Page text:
Need help with pruning instructions for spirea.

scraplollyJuly 4, 2008

The plant in question is most likely a Spirea--identified on the "name that plant forum." (Linked below)

Species as yet undetermined. I was looking at a description of "Arguta" and it says that the flowers are produced on the previous year's growth. I looked at my bush, which came into flower last week, and that seems right.

The pruning instructions which followed said, "stems should be pruned back in early summer after flowering."

Hmmm. What stems? This year's? Last year's? Without the flowers, how do I know? The old woody stuff with nothing on them...ok. But what about branches with flowers on the back part, but nothing on the front of the branch?

I turned to another book and it said this, in general, about all Spireas:

"with those flowering in spring or early summer, it is necessary either to cut back some of the old shoots in Spring or cut them back hard after flowering."

What exactly does it mean to say "cut back hard"? And if the thing does bloom on "previous year's growth" wouldn't this mean I'd never see any flowers?

Sorry, but I'm quite confused. I've never really pruned it, except to cut out old obviously dead woody stems, but it sure could use some tidying.

I'm starting to get suckers, too, I believe.

Here is a link that might be useful: Naming

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vetivert8(NI-NZ zone 9a)

Often when shrubs grow the energy goes to the buds at the growing tip. When you look at your picture you can see how there's a lot happening at the tips - and the stems are just holding it all up.

In amongst all that there will be new sprouts. You can usually tell which they are because the wood is a different colour - often more brown-y than the old wood. That's your 'last year's wood' in the making. That's the wood that will be using summer to create buds for flowers.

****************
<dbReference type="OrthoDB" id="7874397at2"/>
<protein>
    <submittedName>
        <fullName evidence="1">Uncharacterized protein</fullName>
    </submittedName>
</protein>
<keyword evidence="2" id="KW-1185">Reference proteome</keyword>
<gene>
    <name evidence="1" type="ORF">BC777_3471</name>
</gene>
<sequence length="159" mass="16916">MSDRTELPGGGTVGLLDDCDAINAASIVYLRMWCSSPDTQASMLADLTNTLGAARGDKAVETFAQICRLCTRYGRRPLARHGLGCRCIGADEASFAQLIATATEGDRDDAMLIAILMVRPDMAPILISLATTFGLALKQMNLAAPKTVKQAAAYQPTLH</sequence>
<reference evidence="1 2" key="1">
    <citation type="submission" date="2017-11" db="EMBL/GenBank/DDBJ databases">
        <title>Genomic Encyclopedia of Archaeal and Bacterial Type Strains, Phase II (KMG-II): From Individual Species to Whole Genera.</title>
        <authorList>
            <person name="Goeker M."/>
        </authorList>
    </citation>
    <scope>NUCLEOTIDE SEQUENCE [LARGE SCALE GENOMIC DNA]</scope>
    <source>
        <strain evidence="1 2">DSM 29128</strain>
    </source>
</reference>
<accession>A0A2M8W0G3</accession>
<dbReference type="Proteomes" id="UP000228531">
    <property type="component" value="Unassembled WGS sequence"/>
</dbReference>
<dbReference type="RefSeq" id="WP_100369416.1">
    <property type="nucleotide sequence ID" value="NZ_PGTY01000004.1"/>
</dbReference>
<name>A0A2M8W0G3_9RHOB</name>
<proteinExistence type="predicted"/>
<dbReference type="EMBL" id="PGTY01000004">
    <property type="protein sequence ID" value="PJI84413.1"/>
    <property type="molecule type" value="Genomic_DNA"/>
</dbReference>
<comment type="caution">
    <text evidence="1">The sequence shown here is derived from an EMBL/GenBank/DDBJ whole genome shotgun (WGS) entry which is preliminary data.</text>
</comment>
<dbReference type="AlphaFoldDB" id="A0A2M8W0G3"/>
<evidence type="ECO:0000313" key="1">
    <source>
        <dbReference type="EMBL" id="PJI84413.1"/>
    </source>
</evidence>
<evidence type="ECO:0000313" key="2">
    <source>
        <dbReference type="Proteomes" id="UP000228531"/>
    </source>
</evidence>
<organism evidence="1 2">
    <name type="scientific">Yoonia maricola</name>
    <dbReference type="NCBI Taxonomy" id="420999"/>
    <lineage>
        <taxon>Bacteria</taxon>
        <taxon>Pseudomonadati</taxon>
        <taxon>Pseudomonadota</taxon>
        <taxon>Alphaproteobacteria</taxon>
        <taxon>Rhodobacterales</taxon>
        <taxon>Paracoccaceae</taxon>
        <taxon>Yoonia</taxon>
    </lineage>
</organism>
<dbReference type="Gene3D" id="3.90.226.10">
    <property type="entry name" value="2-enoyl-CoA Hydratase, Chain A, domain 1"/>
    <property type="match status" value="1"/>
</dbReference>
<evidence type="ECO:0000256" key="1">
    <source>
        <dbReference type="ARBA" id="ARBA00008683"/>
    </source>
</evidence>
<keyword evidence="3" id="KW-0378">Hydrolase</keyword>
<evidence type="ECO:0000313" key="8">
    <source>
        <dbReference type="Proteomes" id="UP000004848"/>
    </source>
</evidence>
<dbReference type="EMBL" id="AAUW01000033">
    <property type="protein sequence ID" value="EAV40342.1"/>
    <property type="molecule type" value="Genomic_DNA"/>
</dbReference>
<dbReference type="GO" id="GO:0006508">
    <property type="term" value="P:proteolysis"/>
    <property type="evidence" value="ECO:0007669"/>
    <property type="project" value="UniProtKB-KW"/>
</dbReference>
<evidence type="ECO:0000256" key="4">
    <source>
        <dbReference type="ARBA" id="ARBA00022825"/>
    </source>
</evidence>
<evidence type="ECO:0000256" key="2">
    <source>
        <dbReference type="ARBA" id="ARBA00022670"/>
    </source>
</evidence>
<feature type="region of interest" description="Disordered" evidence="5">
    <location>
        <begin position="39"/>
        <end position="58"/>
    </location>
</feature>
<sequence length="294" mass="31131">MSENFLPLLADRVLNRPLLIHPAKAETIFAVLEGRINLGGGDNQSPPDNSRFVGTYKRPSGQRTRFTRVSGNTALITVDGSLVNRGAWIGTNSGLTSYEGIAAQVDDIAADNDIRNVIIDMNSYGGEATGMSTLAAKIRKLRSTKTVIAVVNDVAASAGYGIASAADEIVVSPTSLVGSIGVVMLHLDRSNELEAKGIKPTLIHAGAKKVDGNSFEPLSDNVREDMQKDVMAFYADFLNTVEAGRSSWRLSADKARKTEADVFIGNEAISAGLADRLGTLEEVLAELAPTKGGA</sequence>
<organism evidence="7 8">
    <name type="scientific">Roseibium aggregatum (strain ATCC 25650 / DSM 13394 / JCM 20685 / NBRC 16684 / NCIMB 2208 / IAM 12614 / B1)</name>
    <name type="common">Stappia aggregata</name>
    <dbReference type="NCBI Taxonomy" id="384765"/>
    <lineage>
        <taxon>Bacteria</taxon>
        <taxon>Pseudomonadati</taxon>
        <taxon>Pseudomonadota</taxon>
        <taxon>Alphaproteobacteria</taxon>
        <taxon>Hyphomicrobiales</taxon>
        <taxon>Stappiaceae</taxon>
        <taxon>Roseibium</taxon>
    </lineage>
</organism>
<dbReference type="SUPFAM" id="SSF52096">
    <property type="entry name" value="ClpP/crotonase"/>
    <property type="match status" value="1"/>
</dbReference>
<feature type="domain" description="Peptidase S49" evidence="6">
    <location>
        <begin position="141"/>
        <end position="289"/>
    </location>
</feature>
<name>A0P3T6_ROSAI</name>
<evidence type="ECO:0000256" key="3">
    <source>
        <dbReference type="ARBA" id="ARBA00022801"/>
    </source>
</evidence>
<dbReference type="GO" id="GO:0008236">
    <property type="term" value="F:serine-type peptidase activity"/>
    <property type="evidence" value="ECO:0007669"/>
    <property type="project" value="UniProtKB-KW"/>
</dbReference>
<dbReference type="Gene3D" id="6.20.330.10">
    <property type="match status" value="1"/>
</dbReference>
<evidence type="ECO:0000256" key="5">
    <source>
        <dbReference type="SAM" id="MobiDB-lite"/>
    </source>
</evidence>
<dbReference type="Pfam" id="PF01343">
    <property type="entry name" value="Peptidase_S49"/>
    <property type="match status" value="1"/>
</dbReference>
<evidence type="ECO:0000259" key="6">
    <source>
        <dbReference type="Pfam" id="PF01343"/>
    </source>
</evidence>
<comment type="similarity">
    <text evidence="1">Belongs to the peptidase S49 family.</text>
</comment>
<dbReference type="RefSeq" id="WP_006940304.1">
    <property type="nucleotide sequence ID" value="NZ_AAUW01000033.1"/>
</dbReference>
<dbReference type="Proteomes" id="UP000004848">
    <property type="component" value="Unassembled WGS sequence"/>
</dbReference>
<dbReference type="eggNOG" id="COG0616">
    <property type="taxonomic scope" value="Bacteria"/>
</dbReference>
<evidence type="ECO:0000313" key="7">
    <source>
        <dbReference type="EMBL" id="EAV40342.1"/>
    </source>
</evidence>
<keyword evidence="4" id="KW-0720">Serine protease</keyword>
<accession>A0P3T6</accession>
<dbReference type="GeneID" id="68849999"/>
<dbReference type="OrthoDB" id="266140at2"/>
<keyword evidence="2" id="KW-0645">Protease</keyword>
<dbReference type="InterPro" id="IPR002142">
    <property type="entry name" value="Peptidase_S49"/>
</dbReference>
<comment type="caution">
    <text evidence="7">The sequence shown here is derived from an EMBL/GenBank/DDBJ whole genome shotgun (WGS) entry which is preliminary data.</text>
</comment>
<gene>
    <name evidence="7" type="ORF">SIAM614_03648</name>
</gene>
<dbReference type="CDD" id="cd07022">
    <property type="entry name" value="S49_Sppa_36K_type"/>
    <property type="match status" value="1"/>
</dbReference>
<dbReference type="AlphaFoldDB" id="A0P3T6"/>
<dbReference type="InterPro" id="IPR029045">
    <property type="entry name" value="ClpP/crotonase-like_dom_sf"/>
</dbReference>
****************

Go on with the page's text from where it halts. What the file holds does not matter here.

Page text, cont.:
I suspect the main reason it says to leave the pruning to spring is so you can also deal with any frost/snow damage.

If you take a look at the old stems you might find little (seriously little) buds along the bare length. They're dormant. However, if the growing tip was damaged - or removed by a pruner - then those buds would get the chemical message to start into growth.

The new wood that they produce will usually be shorter and slimmer than any suckers or sprouts starting from the base. However, they will also produce flowers when the wood is old enough.

If you've decided to have a stockier shrub than the one in the picture then you would cut back the old stems (at least some of them) 'hard' to a height that suits you so they'll resprout from lower down.

You'd leave your new wood to mature and set buds. You'd sacrifice some of your new wood up there on the tips to bring the height of the bush down.

Take a couple of years to do this - part this; part next, so you still get the flowers you enjoy (though perhaps not as many as you'd like.)

It might also be useful to apply a serving of good compost and/or a helping of a general purpose fertiliser to promote the growth of new wood. If you have reliable water over summer do that earlier rather than later. It's vital that the new wood has plenty of time to harden and get set for winter, otherwise the frost will wreak havoc with those juicy sprouts.

    Bookmark   July 6, 2008 at 3:59AM
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scraplolly

Thank you. It's dark out now, but I will print this out and take it to the bush tomorrow and see if I can make the distinctions between all the wood bits. I'm sure I won't have a problem. You were very clear. Thanks for telling me to do this over a few years: I tend to go a bit nuts with the pruning shears!

    Bookmark   July 6, 2008 at 5:43AM
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crunchpa(z5Pa)

If it is one of the smaller varieties, just cut it to your knee every spring, then take out a few of the thickest canes.

    Bookmark   August 15, 2008 at 4:39PM
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